- Edit -

References:

Convention Rules:

Starfest – http://starland.com/wp/starfest/contests_competitions/
Dragon Con – http://dragoncon.org/policies.php
NDK Old Rules – http://web.archive.org/web/20101206195237/http://ndkdenver.org/info/rules/costumes
NDK New Rules – http://ndkdenver.org/info/rules/costumes
NDK Tumblr Post – http://ndkdenver.tumblr.com/post/27125611946/misconception-2-females
Colorado State Revised Statues –  http://naturistaction.org/StatesFrames/State_Laws_Frames/Colorado_Laws/body_colorado_laws.html

Nanowrimo 2011

Image

As I write this it is with cramps in my hands.

If you have never had ‘writers cramp’ you haven’t ever written more than 100 words at a go with a break.

Personally I just got done with 5 thousand words for today, not including work.

It’s insanity I know and I’m not even done with the novel that I decided to write this month, but it was a very good experience. Frankly I’m not even really that interested in the novel that I’m writing. I don’t know that I will go back to it.

If you don’t know what I’m talking about, you have never done Nanowrimo, or you have never even thought of writing a novel I would suggest that you try it out sometime.

It’s very rewarding writing out a story, even if incomplete, that is seperate from your own story, but uniquely tied to you.

If you are interested here are some resources you can check out.

First, Nanowrimo.org. This is the place where all the magic happens. They keep track of your progress, they will let you know if you won. They send you pep talks ever week and I’m sure they would pat you on your back or get you an ice pack for your tired fingers if you lived in Berkley, CA.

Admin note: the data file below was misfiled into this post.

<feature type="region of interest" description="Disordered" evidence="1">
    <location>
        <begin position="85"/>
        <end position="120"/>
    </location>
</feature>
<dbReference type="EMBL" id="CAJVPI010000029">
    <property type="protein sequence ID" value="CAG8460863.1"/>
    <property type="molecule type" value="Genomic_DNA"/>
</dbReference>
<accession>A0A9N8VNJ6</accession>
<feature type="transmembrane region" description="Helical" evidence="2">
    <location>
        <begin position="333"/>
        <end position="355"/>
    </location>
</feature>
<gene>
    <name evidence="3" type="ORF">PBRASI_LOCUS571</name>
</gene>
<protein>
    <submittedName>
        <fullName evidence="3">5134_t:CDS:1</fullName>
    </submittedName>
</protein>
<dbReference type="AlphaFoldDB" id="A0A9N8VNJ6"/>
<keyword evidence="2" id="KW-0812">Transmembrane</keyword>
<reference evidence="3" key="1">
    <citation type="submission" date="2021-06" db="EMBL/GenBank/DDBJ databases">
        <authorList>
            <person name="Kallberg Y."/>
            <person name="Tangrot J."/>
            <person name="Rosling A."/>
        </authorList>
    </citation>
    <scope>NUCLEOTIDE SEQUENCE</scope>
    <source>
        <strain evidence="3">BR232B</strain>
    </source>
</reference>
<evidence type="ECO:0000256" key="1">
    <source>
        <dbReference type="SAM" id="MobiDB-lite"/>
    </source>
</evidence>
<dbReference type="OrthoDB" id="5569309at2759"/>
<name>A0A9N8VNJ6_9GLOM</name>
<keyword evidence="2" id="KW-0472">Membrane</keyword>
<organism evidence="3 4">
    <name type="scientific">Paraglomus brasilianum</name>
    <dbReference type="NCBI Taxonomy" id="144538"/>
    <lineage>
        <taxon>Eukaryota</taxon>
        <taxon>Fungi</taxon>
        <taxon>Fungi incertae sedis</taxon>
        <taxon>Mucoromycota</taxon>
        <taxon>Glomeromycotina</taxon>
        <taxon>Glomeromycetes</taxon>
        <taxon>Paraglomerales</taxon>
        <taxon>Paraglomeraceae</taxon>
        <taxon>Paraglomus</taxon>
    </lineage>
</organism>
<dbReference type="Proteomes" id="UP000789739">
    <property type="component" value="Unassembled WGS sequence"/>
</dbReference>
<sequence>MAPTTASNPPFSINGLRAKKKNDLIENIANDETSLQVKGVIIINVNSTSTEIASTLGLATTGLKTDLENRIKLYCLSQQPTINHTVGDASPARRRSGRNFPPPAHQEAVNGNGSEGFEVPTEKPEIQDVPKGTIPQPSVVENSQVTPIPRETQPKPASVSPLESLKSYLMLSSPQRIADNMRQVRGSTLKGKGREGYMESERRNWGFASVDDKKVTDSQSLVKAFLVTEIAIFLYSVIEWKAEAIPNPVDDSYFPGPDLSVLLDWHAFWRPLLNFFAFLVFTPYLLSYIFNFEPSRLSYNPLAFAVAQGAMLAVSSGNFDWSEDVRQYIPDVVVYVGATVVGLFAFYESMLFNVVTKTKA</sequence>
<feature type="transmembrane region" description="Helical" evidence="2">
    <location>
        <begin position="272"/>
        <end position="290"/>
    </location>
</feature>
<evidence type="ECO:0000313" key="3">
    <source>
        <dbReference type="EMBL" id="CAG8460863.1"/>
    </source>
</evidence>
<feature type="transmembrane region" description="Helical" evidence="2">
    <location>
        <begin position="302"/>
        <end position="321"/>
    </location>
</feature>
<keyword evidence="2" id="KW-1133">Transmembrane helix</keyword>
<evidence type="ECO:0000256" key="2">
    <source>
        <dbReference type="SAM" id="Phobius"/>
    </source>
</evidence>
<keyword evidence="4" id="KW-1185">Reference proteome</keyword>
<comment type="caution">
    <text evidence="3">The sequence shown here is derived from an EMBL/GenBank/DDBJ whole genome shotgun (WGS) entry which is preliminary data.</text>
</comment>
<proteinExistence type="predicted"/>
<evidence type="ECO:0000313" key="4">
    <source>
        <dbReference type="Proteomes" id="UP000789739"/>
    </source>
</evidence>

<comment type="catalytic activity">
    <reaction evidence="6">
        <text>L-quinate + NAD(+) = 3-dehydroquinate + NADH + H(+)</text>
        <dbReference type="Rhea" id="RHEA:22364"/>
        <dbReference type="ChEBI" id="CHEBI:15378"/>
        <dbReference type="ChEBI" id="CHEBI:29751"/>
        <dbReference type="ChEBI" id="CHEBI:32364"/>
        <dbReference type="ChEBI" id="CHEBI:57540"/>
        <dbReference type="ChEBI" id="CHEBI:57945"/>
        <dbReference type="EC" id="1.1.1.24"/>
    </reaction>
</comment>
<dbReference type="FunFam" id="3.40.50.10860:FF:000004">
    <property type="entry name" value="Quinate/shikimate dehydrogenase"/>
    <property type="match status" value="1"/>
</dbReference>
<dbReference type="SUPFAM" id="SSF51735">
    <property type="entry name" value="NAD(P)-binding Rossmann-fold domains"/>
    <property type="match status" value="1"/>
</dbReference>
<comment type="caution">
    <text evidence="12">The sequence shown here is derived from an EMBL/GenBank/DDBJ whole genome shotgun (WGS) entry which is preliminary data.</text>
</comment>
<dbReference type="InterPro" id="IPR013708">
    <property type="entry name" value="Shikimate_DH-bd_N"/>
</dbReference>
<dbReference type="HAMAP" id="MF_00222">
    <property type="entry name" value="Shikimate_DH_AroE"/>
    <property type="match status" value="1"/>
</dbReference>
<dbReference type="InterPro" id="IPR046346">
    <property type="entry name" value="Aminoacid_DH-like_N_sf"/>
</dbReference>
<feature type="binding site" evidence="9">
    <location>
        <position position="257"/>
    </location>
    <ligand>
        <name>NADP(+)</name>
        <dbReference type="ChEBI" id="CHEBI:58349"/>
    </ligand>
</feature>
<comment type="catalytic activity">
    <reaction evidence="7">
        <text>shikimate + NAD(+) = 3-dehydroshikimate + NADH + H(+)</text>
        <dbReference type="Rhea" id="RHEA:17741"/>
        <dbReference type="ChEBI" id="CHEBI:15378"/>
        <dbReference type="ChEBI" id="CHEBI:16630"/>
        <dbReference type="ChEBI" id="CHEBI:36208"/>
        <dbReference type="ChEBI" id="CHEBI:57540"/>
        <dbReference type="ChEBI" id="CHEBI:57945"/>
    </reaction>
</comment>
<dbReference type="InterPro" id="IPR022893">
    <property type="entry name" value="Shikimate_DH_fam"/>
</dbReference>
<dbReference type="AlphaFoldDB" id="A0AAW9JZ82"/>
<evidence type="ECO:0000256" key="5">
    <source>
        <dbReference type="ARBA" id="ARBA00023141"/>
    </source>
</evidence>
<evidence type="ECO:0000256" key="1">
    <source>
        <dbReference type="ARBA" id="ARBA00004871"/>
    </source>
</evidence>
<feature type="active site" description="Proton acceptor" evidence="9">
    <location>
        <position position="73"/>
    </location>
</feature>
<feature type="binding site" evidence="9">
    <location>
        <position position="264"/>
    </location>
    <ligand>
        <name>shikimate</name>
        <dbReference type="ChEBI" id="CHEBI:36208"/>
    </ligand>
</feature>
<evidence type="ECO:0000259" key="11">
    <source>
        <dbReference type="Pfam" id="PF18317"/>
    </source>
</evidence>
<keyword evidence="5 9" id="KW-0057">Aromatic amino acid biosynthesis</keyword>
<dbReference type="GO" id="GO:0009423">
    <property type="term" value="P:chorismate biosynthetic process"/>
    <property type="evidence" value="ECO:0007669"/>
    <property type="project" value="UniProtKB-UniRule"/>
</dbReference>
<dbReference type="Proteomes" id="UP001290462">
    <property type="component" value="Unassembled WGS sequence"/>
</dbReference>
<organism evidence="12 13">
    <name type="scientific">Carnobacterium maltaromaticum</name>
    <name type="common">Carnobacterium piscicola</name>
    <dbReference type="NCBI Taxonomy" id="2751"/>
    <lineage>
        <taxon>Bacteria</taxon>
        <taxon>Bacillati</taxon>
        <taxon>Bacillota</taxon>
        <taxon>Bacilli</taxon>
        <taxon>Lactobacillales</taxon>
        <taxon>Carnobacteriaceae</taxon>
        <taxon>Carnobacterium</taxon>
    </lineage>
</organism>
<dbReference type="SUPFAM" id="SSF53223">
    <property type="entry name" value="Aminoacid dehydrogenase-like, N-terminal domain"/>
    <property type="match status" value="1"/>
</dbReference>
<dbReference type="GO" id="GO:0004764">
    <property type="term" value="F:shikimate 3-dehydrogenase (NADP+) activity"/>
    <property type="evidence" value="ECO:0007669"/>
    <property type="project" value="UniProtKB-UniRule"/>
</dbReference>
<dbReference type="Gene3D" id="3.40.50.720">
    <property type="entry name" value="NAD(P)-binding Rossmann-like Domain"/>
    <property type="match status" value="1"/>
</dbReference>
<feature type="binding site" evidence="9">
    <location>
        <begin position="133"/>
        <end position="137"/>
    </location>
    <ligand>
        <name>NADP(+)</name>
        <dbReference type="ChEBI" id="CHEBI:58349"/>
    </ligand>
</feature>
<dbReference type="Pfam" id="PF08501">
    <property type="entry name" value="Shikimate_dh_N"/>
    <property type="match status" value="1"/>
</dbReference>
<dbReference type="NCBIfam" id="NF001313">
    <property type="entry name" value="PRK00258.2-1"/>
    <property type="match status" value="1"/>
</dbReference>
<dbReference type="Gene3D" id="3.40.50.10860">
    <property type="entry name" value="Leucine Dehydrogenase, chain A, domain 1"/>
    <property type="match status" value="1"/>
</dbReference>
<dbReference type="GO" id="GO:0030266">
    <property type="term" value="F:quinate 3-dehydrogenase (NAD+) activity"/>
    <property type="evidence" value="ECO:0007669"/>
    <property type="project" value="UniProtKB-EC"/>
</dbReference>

Next, you should check this out “No Plot? No Problem!” It is a book written by Chris Baty the founder of the Nanowrimo event and continued supporter of writing and writing education. You can find it here: Amazon.

Last, the Office of Letters and Lights  support programs like Nanowrimo and Scriptfrenzy (Scprit version of Nanowrimo). Chris Office of Letters and Lights to create a company around Nanowrimo and supports many schools and kids groups that help children get into writing. I wish that there had been a way to make me love writing more at an earlier age. Might have written 10 novels by now.

Hope you all have fun with that, and hope to see you at next years Nanowrimo.

*DIES of Handcramps*

DIY Solar System

I saw this the other day and it reminded me how wonderful it’s going to be to learn as a kid in the Internet age.

I wish that there were things like this when I was a kid so that I could really play with the physics of planetary motion. If only there was any money in video game developers making things like this.

I can dream.

http://www.geeksaresexy.net/2011/08/18/solar-system-builder-online-game/?utm_source=feedburner&utm_medium=feed&utm_campaign=Feed%3A+geeksAreSexyTechnologyNews+%28%5BGeeks+are+Sexy%5D+technology+news%29

Updated About

The About page has been updated.  You can peruse it here: http://meanderingtech.wordpress.com/about/

It seems appropriate to lay down the goals of a project before you set out on the project.  The rules for this project are:

  1. To track personal and professional progress as the days/months/years go by.
  2. To share with friends, family and colleagues the mistakes, successes and experience of life.
  3. Document some fun things that found on the internet.
  4. Document the wacky things from the job, if appropriate.
  5. A place for review and introspection.  There is a lot to be said for reviewing what you’re doing.
  6. Whatever is appropriate…

Obviously item 6 allows a lot of leeway as the page grows and develops, that’s life; this project doesn’t have a scripted end.

Follow

Get every new post delivered to your Inbox.